Green Outlook: Swimming our dirty waters


With the swimming beaches of four Gulf states — Louisiana, Alabama, Mississippi and Florida — fouled for the foreseeable future by the BP oil spill, many American families are likely to be re-evaluating their summer vacation plans.

Unfortunately, many other U.S. beaches that are touted as clean also are polluted, and could threaten your health. “It’s a chronic condition of coastal life,” says Dr. Mark Rennaker, a California doctor who regularly treats swimmers and surfers for sinus, lung, eye and ear infections, among other waterborne ailments.

Health advisories and beach closings for U.S. oceans, bays and the Great Lakes topped 20,000 for the fourth year running, reports the Natural Resource Defense Council in its most recent annual report on vacation beach-water quality. (

Add to that a new study from the Centers for Disease Control and Prevention showing that one in eight U.S. public swimming pools were shut down temporarily because of dirty water or other problems, including missing safety equipment. Kiddie pools were the germiest, often improperly chlorinated and laden with fecal matter.

Our public waters grow ever dirtier. Infections resulting from a day at the beach have increased steadily for decades — even though such illnesses are seriously underreported because people rarely associate a swim with sickness that appears days or weeks later.

Data also shows that up to 10 percent of people who jump into the Great Lakes this year will likely end up in bed or the emergency room. Swimming in bacteria, parasite or virus-laden water can transmit anything from pink eye to dysentery and respiratory infections to hepatitis or meningitis.

Stormwater was the culprit in most swimming-related disease incidents that could be linked to a pollution source, says NRDC, highlighting poor management of both human and animal waste in communities across the nation.

Summer thunderstorms flush huge amounts of feces and bacteria into waterways. That’s because runoff and sewage are often routed through the same pipes in many U.S. cities. These “combined sewers” work fine in dry weather when sewage treatment plants can handle the load. But with a hard downpour, runoff and sewage bypass treatment plants and gush into rivers and oceans. Beach closings result, though not as often as they should.

In cities with aging sewage treatment systems — places such as New York, Boston, Los Angeles, Seattle and Chicago — nearly every rainfall overwhelms the system. “After a hard rain, the human excrement of roughly 40-million Americans in 772 communities in 31 states flows untreated straight out the pipe into America’s rivers, lakes and bays,” writes Andrew Willner, former director of NY/NJ Baykeeper.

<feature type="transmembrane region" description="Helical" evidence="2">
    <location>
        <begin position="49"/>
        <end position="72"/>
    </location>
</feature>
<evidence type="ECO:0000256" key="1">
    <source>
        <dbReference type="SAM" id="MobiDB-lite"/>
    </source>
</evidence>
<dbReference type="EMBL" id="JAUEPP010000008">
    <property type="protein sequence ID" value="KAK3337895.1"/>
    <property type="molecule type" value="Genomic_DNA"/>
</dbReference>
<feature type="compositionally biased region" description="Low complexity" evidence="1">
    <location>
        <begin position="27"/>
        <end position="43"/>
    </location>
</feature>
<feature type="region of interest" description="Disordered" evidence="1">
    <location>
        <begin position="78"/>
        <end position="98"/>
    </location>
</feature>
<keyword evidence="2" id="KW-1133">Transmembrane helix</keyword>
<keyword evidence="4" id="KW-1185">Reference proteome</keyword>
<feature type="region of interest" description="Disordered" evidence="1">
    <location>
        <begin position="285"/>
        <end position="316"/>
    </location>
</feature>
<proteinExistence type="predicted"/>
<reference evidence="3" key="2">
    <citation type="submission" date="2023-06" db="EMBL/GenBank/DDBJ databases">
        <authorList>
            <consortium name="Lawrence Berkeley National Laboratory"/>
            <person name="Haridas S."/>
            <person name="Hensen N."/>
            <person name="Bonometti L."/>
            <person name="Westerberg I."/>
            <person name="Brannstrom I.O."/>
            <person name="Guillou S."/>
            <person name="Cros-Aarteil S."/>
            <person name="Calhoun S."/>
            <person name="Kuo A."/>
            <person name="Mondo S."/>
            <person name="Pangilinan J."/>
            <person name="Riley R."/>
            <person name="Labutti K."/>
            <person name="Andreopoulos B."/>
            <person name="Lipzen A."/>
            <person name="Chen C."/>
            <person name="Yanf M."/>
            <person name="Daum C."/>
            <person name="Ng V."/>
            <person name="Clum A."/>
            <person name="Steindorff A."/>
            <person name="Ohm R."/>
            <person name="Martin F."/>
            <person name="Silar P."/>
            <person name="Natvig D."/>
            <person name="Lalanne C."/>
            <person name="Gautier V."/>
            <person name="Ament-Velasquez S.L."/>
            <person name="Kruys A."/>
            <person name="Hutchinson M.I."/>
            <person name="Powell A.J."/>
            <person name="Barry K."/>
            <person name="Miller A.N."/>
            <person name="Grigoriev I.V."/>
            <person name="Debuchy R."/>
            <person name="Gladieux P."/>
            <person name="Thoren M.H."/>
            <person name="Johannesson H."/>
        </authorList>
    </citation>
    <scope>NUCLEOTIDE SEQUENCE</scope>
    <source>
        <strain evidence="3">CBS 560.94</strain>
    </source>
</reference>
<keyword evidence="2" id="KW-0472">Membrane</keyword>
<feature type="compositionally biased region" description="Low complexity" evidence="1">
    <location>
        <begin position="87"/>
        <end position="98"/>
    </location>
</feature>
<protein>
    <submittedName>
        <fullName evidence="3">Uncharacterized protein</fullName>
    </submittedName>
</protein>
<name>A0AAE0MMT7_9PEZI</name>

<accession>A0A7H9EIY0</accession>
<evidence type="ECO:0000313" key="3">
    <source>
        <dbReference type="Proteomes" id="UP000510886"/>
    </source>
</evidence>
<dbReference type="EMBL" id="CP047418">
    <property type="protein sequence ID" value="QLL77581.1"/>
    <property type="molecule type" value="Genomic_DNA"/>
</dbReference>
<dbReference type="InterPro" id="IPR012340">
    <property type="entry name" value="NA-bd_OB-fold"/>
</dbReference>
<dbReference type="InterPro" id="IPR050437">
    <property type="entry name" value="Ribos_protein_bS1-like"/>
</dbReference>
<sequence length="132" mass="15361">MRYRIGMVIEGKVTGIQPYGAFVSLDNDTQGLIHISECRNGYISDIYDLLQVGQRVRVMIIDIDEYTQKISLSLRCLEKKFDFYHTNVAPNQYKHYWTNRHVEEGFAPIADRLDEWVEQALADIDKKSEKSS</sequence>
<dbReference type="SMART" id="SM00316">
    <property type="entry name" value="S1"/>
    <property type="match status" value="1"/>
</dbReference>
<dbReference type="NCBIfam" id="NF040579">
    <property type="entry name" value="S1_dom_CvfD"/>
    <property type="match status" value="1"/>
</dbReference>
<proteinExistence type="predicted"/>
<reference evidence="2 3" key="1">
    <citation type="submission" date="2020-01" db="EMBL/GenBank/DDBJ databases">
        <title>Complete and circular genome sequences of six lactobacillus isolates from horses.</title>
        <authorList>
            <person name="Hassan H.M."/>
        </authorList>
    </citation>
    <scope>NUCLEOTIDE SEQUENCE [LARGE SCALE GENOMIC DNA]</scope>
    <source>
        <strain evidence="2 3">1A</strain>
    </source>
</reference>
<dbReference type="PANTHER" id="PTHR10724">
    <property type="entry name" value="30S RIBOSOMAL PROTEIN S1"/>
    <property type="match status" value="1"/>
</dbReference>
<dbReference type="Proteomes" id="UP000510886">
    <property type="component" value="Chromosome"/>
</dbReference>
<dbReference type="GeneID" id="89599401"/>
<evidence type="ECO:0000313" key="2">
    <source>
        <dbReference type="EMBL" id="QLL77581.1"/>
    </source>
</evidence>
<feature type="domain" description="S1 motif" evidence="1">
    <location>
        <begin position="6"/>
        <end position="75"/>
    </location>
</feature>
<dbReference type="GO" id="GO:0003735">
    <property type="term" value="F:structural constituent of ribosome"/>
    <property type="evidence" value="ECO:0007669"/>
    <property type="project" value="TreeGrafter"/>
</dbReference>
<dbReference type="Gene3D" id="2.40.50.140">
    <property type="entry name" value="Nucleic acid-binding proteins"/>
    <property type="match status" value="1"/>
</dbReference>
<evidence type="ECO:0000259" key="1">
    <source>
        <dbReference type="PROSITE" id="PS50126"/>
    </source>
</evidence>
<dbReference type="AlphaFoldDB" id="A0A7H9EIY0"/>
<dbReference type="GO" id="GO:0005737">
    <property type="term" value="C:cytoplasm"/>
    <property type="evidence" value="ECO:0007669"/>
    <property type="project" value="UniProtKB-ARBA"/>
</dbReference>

Here’s another troubling wrinkle: 13,000 annual beach closings were attributed to “unknown sources of pollution.” That’s because stormwater holds more than sewage. It’s a soup of trash, oil, asbestos, lead, cadmium and other heavy metals coming from roofs, streets and industrial sites, as well as pesticides from industrial farms and backyards. What these waterborne toxins do to swimmers, especially vulnerable children, is unknown.

Clearly water quality is in crisis: A 2002 U.S. Environmental Protection Agency report found that 45 percent of our waterways are too polluted for swimming or fishing.

Federal public-health standards and most state laws regarding swimmable waters urgently need to be updated. Unfortunately, notes Dr. Rennaker, our antiquated water-testing policies are fixated on “fear of feces.” Testing should now be expanded to address a wide range of waterborne illnesses, including disease-causing microbes, toxic chemicals and red-tide outbreaks that sicken people and kill sea life.

One place to start cleanup is with factory farms that produce as much sewage as small cities, but are currently exempt from serious federal regulation. Urban sewage systems must also be upgraded and the combined-sewer problem solved.

The Senate should pass the Clean Coastal Environment and Public Health Act, providing funds to track down polluters. (The House has already approved the bill.) EPA must step up enforcement, and the corrupt U.S. Minerals Management Service — with its record of handing out oil-drilling permits without environmental oversight — must be reformed.

Offshore oil-drilling regulations, especially for deepwater rigs, must be upgraded. Even rising economic powers like Brazil require emergency remote-control shutoff switches on drilling rigs — a $500,000 device not required by law in the United States that would have likely prevented the BP disaster.

America’s polluted waters aren’t just a problem in the highly visible Gulf. They are a nationwide disgrace demanding a comprehensive solution, one that involves all levels of government and that places public health above corporate interests. There’s no reason why you or your kids should be sickened by a day at the beach.

© 2010

Sharon Guynup’s writing has been published by The New York Times Syndicate, Popular Science,, The Boston Globe and other publications.

(Publisher Mark Segal’s column will return next week.)